MH: What is your recipe?
Grant: When Lahey Clinic came together with Northeast Health System, we made a commitment to do everything we could to keep patients in the community hospital setting whenever possible and only have patients come to the higher-cost setting, Lahey Hospital and Medical Center, when absolutely necessary. Our system, which added Winchester Hospital several months ago, is already seeing a significant increase in the amount of care delivered in the community setting, and only patients that absolutely need to be in the tertiary setting are coming to Burlington for that care. It's resulted in superb quality at lower cost.
MH: You recently helped put together a coalition to protest the expansion of Partners HealthCare. What has that coalition done and why?
Grant: When the original proposed settlement was announced between Attorney General Martha Coakley and Partners, most providers in the commonwealth were stunned by the proposed scope of Partners' growth. We spent the next month talking with health plans, consumer groups, religious groups and employer groups, trying to understand the settlement. It became clear the settlement would result in the cost of care continuing to go up at an accelerated rate and that the growth of Partners would be even more pronounced. So the coalition of providers came together and tried to educate the public about it. A judge recently decided to put off any final resolution pending an opportunity to further investigate the many comments from various groups. She noted that this was not just the coalition that might have a competitive concern, but also other disinterested parties that were concerned about the implications for costs. The next stage of the process was put off until Nov. 10, after the election.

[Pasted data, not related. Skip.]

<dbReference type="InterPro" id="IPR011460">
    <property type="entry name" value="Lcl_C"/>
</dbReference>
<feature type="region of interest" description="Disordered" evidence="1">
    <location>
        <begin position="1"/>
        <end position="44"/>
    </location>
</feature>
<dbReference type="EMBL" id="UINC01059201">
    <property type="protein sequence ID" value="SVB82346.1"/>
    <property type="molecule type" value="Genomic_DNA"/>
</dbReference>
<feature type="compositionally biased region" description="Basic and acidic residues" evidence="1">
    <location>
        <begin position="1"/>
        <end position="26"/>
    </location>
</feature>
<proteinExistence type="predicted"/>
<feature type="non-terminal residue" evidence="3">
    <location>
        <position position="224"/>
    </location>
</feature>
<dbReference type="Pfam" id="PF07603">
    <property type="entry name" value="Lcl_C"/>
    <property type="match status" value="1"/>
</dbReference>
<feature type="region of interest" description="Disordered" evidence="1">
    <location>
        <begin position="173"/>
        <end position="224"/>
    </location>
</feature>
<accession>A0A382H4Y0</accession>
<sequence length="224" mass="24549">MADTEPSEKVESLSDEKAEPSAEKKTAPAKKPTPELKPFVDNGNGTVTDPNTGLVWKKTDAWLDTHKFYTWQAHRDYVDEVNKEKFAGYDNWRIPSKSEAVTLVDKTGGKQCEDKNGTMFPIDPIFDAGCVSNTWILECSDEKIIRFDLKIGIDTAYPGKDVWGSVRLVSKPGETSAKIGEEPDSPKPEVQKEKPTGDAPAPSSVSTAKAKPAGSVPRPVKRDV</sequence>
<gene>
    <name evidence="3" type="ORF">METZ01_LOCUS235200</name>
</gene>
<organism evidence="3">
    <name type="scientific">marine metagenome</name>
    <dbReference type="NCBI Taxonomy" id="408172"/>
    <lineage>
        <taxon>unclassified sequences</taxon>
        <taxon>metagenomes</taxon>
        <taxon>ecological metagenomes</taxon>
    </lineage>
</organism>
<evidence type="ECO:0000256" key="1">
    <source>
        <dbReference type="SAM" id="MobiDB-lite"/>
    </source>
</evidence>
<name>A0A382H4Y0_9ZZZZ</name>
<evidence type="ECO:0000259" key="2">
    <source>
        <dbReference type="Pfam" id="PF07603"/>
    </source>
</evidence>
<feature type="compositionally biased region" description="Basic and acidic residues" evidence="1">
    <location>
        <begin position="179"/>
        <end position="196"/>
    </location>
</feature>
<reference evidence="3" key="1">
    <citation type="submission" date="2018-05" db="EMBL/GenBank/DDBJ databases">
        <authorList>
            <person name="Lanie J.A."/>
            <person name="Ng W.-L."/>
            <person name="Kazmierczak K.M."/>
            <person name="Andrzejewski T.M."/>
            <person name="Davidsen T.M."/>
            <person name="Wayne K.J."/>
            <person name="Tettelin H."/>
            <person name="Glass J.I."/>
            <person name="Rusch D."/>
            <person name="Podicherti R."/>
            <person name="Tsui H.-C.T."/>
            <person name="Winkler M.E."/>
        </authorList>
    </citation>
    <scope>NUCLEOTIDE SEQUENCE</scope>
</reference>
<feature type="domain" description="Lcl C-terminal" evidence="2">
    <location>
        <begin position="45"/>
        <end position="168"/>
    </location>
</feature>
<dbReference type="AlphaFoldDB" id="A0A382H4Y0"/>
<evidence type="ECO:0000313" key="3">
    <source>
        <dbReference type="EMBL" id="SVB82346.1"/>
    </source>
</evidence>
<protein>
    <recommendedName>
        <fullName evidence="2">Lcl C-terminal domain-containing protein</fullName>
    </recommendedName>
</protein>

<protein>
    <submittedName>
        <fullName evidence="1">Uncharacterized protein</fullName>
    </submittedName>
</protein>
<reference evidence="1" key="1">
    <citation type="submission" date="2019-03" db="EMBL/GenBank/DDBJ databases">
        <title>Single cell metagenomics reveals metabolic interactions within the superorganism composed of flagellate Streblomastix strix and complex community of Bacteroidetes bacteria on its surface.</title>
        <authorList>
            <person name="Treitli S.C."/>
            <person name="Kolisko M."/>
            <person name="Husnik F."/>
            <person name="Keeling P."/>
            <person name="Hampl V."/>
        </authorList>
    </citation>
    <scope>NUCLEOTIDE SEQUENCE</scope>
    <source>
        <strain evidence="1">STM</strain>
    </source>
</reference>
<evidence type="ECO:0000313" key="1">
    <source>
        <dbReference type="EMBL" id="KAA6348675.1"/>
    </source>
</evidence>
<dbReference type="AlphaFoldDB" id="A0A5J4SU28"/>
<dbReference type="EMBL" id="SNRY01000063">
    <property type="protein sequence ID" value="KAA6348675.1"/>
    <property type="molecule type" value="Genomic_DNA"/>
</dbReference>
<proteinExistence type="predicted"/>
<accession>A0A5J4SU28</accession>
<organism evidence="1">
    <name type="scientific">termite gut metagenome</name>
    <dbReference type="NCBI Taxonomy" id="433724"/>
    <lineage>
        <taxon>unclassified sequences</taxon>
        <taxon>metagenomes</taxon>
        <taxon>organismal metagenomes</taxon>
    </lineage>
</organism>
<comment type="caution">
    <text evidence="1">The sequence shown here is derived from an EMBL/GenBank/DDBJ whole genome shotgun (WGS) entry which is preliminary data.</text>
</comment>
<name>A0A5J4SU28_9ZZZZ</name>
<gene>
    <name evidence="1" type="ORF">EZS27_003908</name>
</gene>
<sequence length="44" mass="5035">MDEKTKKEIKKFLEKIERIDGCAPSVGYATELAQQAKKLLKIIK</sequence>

MH: What challenges and successes has Lahey's accountable care organization experienced?
Grant: Population health is where most healthcare providers need to move as quickly as possible. The great challenge all organizations face is moving to risk in accountable care while still participating in the care of many patients in the old fee-for-service structure. And it's a big challenge coming up with the resources necessary to build the infrastructure for managing a population of patients better.
We're investing probably $200 million in the installation of an Epic Systems electronic health record. We've had some success in our risk contracts, though we did not have as much success as we would have liked in one component of the organization in the first wave of the Medicare Shared Savings ACO. Our initial predictions for 2014 suggest much better performance.
MH: How does Lahey's collaboration with the CVS MinuteClinic retail clinics fit into the ACO plan?
Grant: We're pleased that CVS also is in the process of installing an Epic EHR system so we'll have easy communication between the CVS sites and Lahey's primary-care physicians.